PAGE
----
I’m Thinking Of The Days


I had a reputation as a calendar-giver, based on something like fourteen years in a row going by in which I figure that a calendar just the appropriate gift to give about three-quarters of the people I want to gift with something or other, mostly calendars. I’m not one of those johnny-come-latelies who’s gotten into giving out calendars because all the cool kids are. I gave them out because I have a deep belief that the people I care most deeply about could use a little more warning about just when this year April is expected to start and end.

What’s got me thinking about this is I was in one of those odd little shops, that only exists in malls in November and December, that sells calendars and special editions of the board game Sorry, and it had a calendar of animals telling jokes. Not one of those page-a-day calendars where someone had worked up 365 jokes that could be matched with photographs of animals, or even one of those chintzy ones where they combine Saturday and Sunday and only give you approximately 313 of them. It was a monthly calendar. One of the jokes, coming from a pig, asked what you get from a pig that’s taking karate lessons. Answer: pork chops.

The calendar fascinates me. Who’s the person who wants a calendar which will, for not less than 28 days running, taunt you with the question “what do you get from a pig that’s taking karate lessons” and the answer “pork chops”? The first day, sure, you smile as broadly as anyone ever would. The second day, maybe a bit of a grin. The third, it registers as a kind of cute picture of a pig, I guess, with some text creeping around it. The fourth, you start to wonder what color belt the pig’s got to. The fifth, it’s now a question of how the pig would even tie the belt? Or would he have someone to do the belt-tying for him? Is it a him? Are boy or girl pigs more likely to take carate lessons? The sixth, you realize you spent all day yesterday treating the problem of pig karate as if it were serious and probably drove right past the turn for home three times before getting it right.

Oh, sure, you can give the calendar to a little kid who’s too young to be driving and that avoids the issue on the sixth, but that just means whoever’s responsible for the kid is going to have to answer whether the pig in the picture wanted to take karate lessons and, if so, was it just for the fun of it or was it because of bullies in the farmyard. Maybe it is. Then you’re going to have to explain why the farmer puts up with bullies, and that’s going to lead to questions about whether they’re doing it to impress the cows, and the question of why they aren’t called cowies, and you don’t really have a good answer to that. The English language is able to attach a diminutive ending to any word that’s got an ending, so why should it step briskly back from a cowie? Before long you’d be peeking ahead to the next month hoping it’s something blissfully simple like a sheep making a pun on “ewe” but then someone has to explain why that isn’t pronounced “eewiee” and that’s exactly what you were hoping to not explain.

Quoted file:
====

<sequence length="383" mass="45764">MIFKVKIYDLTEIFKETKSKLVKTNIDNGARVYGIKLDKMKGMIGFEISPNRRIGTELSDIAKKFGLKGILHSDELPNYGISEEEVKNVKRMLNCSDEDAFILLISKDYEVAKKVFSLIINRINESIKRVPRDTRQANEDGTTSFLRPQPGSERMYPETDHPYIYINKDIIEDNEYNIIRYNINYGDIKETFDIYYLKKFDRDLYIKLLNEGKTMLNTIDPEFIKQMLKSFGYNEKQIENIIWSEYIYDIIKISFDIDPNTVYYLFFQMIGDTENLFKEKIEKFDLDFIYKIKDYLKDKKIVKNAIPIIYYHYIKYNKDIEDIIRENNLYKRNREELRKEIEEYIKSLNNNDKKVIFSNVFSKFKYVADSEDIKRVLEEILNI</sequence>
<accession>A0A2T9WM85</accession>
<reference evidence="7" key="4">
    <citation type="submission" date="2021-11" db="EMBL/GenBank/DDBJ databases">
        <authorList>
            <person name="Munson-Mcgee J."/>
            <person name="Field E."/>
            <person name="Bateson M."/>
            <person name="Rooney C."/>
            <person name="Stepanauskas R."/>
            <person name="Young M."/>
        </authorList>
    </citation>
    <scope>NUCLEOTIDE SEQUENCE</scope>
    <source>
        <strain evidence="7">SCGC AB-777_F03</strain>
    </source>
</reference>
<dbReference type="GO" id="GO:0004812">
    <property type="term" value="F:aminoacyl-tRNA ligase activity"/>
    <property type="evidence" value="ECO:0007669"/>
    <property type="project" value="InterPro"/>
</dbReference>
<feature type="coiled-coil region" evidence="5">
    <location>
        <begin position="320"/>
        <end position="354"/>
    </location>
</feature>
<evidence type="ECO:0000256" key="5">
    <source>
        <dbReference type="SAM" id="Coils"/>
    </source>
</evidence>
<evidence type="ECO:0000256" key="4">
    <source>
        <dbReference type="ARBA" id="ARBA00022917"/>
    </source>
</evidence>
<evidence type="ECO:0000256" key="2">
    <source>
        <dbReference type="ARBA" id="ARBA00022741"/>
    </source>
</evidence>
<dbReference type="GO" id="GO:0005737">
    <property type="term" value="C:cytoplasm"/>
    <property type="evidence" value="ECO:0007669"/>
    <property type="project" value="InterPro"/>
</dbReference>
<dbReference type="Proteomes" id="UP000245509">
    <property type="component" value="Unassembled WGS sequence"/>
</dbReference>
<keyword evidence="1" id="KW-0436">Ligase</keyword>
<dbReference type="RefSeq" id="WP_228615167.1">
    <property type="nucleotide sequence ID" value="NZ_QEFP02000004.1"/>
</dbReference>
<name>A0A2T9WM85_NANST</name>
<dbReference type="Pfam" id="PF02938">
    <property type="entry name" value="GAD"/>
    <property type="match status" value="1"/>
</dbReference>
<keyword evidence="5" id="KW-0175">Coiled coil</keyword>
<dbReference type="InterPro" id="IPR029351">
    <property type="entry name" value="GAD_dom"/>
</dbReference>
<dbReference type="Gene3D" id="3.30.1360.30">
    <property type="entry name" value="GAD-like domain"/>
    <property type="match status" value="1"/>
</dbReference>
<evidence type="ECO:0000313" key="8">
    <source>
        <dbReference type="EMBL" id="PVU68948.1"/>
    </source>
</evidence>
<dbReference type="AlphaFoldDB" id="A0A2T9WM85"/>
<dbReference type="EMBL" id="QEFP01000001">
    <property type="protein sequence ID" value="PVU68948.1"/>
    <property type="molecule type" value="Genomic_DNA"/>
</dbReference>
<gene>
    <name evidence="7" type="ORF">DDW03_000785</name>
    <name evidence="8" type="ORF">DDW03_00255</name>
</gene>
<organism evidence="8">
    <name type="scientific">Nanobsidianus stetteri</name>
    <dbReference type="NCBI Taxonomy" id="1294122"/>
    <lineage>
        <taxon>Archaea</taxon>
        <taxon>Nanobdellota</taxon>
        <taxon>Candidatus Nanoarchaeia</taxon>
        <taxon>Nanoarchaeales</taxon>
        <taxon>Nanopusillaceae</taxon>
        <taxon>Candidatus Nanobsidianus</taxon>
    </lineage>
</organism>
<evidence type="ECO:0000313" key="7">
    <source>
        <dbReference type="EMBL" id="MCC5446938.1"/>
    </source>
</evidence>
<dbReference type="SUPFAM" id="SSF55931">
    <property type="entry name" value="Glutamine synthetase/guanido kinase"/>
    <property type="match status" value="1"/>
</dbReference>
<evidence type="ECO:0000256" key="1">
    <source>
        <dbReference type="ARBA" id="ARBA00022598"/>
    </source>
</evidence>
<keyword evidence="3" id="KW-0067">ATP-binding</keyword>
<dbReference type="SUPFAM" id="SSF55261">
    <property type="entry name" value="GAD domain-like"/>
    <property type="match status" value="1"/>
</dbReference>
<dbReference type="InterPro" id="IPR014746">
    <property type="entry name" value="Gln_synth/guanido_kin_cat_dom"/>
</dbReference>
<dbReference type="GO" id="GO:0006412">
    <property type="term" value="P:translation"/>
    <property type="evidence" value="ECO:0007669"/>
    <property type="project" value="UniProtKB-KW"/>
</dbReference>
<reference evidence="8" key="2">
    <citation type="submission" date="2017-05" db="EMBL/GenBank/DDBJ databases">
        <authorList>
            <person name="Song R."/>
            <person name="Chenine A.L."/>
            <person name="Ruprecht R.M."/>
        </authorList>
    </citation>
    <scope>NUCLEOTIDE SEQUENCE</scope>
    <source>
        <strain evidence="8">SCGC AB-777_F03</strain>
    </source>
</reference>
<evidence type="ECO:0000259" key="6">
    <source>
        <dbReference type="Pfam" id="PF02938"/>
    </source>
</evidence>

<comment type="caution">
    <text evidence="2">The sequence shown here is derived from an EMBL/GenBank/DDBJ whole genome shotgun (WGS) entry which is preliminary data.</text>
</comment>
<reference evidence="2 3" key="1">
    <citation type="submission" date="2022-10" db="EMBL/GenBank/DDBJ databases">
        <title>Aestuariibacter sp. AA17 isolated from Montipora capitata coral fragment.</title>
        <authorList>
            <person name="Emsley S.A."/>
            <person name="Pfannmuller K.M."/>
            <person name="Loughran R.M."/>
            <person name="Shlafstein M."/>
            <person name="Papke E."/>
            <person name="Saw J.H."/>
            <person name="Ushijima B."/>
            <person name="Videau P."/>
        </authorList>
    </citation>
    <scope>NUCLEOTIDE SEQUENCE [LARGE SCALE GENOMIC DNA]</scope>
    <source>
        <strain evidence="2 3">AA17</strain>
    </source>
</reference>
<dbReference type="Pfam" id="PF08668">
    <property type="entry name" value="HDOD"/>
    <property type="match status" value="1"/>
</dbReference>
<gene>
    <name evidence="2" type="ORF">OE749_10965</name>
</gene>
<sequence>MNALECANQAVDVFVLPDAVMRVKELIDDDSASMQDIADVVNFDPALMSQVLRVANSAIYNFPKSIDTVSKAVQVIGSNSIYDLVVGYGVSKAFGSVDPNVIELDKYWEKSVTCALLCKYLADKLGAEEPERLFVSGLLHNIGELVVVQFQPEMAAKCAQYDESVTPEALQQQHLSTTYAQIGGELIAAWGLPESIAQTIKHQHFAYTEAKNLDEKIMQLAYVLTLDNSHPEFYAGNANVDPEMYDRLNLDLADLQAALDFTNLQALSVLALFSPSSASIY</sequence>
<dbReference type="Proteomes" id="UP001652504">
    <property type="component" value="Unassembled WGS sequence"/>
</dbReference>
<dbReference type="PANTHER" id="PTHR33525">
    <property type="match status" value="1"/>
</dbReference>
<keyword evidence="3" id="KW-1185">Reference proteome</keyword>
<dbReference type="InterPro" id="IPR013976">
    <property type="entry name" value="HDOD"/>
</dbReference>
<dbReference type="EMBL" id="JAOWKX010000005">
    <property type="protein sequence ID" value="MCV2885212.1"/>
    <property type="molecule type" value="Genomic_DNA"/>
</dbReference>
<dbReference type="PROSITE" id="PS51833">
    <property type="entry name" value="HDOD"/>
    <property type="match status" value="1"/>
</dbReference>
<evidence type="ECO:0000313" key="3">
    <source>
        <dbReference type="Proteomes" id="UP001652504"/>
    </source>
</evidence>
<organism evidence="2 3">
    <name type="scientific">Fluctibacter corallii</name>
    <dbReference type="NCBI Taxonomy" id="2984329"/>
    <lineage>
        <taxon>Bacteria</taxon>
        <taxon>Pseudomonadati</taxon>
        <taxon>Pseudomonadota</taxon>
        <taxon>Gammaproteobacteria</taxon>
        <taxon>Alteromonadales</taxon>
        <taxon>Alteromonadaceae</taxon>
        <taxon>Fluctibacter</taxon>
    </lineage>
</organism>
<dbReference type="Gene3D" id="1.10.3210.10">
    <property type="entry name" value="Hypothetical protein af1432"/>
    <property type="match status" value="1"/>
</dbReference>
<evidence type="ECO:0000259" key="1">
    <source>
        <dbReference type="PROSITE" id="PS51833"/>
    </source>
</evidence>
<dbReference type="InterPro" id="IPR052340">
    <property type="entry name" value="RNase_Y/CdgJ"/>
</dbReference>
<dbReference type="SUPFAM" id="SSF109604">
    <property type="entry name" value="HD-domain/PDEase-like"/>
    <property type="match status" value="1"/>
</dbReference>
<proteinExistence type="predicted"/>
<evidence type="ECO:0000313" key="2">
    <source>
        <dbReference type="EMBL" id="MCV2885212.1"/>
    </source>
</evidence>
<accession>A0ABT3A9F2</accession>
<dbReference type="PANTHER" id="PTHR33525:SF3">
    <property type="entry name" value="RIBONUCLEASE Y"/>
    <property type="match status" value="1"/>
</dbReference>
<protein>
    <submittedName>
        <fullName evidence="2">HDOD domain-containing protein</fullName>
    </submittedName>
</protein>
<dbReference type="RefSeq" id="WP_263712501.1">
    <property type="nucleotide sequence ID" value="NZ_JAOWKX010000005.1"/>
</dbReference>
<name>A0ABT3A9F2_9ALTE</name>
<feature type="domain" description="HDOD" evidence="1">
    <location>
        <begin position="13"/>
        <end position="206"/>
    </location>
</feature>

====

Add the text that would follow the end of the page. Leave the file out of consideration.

If this had been a joke-a-day calendar I’d understand, since by the time you’d got to being haunted by the implications of the pork chop joke you’d have had four or five other gags about fish schools or owls asking who’s there and cow astronomers discovering the Milky Way to crowd them out of your mind. But this presentation just sits on you and makes you think about it and keep on thinking about it.

On the other hand, the joke isn’t going to be there more than 31 days, unless you lose so much interest in continuing to live that you never advance the calendar again, in which case the karate pig probably isn’t the real issue. So maybe it’s for people who want to be haunted by these kinds of problems but not indefinitely.

An Open Letter To The Coffee News Jokes Editor (Not Really)


Dearly Beloved and I recently picked up a copy of Coffee News, your two-page flyer of all sorts of undated, un-sourced bits of mild interest, and reports of small towns that have outlawed cussing or droopy pants or whatever because they can’t figure a way to just make “being a teenager” illegal without getting unwanted attention, plus lots and lots of advertising for local businesses, plus the challenge of spotting the Coffee News guy hiding somewhere in an advertisement. Among the “On The Lighter Side” items was this joke.

Teacher: “I said to draw a cow eating some grass, but you’ve only drawn the cow.”

Johnny: “That’s because the cow ate all the grass.”

We both wondered at this gag, because we couldn’t figure who it was meant for. Surely anyone old enough to be picking up the Coffee News would have read the joke and appreciated whatever humor value it had decades, possibly appreciable portions of a century, beforehand. Whoever assembled this pile of words into this week’s installment can’t have been thinking she or he had a cracking good joke, or even that this was a fresh or well-told version of this joke. So … who selected it for inclusion? Why have it? Who’s the audience for this joke?

I know, I know, stuff like the Coffee News isn’t actually written by anybody, or for anybody; it’s just there so the columns of advertisements won’t slump against each other. There’s no credits on it that I can find. But the text has to come from somewhere; unwritten, unsourced, uncomposed words don’t just run themselves off to the printer. Someone, somewhere, decided that this joke was sufficiently lacking in detectable properties to get bundled into this set. Who? How? Why is this joke there? What goes on in the imaginary offices where Coffee News is created, if it is created, and granting that it isn’t, how can it exist?

The Coffee News guy was hiding in one of the divorce-separation-alimony-child custody case lawyer ads.